Revenge or a Balm?
By Steve Clemens. FPC Duluth. April 30, 2006
Delusions of grandeur? Or desperately clinging to hope... or revenge? At breakfast this morning I overheard the guy at the end of our 6 person table talking about his case to the inmate across from him. “I’m gonna nail that SOB...I’m gonna take his house, his wife, his wedding ring... I’m gonna file racketeering charges on his ass....” Yada, yada, yada. Some guys can never let go of their cases because they’ve let them stew and fester inside this fence. This inmate claims he’s getting out next week (May 5) and will have the FBI agent who hounded and arrested him “arrested and throw his butt into jail.” The likelihood of a convicted felon being able to turn the tables on a federal officer is the stuff of pipe dreams in here but it is a strange way to hold on to hope by plotting revenge.
I’m noticing a pattern that some guys will talk to anyone who’ll listen with even a modicum of empathy in order to vent some of the pain that has been bottled-up for years and eats like a cancer within. I can imagine some of these guys spending all their waking hours (and even their dreams?) plotting their revenge and thus destroying any possibility of normalcy upon their release. Maybe one of the saddest products of this “corrections” or “justice” system is knowing that more than 80% of all convicts will eventually be released to our streets and the system has only kept picking at the scabs—never letting old wounds heal.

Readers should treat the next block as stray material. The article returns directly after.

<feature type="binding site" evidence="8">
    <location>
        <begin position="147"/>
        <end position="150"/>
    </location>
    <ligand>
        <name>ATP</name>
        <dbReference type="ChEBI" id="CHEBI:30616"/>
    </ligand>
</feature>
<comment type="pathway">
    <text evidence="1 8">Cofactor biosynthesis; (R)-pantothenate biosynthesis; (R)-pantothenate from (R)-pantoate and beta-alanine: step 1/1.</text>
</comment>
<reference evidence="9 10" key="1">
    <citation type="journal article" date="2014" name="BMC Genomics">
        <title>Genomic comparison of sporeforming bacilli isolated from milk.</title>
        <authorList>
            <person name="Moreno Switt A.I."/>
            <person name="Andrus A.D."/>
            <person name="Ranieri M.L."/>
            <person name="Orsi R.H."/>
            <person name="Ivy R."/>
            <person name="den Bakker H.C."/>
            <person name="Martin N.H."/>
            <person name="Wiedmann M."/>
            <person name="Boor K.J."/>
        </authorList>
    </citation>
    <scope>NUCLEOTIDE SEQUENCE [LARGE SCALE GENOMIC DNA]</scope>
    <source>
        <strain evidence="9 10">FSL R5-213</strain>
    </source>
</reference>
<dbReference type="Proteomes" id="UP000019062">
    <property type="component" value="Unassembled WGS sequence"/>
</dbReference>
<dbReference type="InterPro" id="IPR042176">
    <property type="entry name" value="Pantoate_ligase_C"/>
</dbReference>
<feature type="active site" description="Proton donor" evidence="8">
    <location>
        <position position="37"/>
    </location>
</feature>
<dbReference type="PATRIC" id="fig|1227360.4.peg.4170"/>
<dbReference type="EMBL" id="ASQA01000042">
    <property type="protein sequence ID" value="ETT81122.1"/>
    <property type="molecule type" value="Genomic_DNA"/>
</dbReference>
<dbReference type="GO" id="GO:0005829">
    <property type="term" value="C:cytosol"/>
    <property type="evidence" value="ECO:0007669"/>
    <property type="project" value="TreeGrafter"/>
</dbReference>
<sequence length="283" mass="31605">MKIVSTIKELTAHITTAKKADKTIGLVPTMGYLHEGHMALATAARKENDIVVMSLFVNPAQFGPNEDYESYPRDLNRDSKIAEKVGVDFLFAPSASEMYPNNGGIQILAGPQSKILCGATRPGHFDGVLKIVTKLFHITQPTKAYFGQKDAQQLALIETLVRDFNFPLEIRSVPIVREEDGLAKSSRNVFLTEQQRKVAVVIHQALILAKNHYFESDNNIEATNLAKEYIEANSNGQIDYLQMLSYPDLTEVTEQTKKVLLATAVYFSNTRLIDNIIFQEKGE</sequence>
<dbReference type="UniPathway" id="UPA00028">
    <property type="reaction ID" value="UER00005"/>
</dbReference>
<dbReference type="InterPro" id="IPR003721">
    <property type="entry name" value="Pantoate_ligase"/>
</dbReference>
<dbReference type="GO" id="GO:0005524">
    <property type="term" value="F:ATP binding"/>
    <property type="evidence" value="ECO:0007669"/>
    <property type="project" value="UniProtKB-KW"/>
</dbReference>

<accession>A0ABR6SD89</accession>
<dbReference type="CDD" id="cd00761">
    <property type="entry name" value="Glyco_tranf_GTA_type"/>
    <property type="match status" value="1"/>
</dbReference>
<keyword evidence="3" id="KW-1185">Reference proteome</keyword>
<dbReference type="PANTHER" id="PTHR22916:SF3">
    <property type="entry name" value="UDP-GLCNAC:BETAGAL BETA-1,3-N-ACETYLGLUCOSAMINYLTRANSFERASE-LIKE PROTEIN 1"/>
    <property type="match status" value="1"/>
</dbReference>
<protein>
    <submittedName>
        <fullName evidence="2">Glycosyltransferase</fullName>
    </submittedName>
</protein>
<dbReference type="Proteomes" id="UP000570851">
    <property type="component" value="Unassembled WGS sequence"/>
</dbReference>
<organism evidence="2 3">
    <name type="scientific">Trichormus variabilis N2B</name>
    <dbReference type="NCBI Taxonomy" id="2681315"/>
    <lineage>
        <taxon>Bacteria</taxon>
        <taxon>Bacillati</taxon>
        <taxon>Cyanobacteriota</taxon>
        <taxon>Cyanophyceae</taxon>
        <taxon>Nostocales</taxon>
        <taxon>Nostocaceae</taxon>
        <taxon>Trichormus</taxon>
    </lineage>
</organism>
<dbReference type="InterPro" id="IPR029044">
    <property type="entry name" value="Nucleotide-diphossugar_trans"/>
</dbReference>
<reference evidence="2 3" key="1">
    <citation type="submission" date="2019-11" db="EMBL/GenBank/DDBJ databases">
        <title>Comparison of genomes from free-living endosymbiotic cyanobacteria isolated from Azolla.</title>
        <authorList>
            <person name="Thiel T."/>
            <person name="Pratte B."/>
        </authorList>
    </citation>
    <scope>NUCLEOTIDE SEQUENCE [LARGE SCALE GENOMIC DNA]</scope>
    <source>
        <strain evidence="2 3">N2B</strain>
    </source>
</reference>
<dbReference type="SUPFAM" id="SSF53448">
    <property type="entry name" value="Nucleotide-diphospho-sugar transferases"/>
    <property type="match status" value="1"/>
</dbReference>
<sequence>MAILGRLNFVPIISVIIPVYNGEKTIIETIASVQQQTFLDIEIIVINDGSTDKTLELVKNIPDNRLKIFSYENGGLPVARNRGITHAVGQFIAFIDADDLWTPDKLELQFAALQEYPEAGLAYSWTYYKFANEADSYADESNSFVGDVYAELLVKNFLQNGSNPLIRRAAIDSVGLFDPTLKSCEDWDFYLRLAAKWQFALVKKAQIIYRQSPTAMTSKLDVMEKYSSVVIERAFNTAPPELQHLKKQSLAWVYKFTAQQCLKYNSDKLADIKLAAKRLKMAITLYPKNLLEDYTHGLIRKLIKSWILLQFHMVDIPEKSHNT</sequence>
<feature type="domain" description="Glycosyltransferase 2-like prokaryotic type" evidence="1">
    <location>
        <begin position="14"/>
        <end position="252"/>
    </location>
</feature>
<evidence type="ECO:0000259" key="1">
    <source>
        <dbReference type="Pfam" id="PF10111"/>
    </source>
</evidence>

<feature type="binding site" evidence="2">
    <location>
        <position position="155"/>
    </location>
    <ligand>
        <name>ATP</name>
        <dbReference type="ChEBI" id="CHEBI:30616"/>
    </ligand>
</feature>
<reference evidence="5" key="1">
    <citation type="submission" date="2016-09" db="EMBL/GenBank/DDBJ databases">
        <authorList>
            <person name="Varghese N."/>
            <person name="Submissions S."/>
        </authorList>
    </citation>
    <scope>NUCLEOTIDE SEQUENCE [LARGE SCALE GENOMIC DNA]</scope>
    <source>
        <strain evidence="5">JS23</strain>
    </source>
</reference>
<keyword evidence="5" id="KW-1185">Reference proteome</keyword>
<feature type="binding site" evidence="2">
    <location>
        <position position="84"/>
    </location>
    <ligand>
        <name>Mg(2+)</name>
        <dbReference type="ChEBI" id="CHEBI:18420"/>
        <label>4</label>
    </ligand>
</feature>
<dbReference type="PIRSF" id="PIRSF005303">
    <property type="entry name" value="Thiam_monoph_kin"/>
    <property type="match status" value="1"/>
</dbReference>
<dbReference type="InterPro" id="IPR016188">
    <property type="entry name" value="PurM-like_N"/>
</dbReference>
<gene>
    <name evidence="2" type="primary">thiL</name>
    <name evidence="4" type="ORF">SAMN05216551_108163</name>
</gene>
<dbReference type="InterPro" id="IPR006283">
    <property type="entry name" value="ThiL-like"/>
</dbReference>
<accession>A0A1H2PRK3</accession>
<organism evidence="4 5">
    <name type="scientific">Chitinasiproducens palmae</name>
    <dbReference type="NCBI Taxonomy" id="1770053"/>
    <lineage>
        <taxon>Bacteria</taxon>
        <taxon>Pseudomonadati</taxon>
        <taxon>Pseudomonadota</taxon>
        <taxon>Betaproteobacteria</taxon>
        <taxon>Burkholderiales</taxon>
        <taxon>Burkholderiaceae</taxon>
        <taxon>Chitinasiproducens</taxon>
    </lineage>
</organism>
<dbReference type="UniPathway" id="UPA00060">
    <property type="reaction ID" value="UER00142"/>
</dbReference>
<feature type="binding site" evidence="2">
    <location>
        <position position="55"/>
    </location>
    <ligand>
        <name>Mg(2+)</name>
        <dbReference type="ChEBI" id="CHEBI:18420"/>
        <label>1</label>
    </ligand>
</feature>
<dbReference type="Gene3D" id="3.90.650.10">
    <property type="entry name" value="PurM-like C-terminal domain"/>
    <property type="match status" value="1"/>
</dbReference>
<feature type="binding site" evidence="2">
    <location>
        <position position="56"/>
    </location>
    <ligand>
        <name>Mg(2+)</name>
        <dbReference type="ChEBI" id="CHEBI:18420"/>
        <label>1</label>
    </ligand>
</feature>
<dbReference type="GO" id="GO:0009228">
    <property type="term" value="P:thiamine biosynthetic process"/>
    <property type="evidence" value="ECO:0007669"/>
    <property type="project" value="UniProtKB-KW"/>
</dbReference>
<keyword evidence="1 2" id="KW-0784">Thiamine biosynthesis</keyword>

But I’ve also witness another approach. At the Catholic Scripture discussion group meeting this past week, a guy who used to be involved in organized crime [I guess a lot of the crime that brought people here was disorganized!] said that “since coming to Christ, I’ve forgiven the guys I ran with, I’ve forgiven the judge, the prosecutor....” “I just want to be able to make things right.” Another inmate in our small gathering of five, including the visiting nun in her 80s, said he keeps going over and over and over again some of the things he’s done (or left undone) and “although I know God has forgiven me, I can’t quite forgive myself yet.”
I’ve seen my share of “jailhouse religion” and, at times, all the God-talk makes me want to retch—especially all the “Father-God” language in prayers that cries out for an anthropomorphic God to fix the father-wound many of these men have. Yet here were two men, both in their fifties I’d guess, struggling with what forgiveness might look like instead of revenge. The good Sister (I can say that because she comes highly recommended to me by my fellow Pax Christi board members in the Twin Cities) listens with empathy and love, not rushing in too quickly with the pat assurances I’ve heard so often when I’ve been “inside” the cages and confines of jail and prison life.
There is always the risk that any jailhouse religion is an opiate of the masses. But opiates or the myriad of other narcotics many have been sent here for using, possessing, selling, and/or “conspiracy to sell,” often only mask the hurts, pains, and wounds society has inflicted (or which have been self-inflicted). I do believe, I have also experience the “Balm in Gilead” that Martin Luther King often talked about. How can we help to spread that healing balm, the “healing river” of the gospel song, upon this parched, dry ground?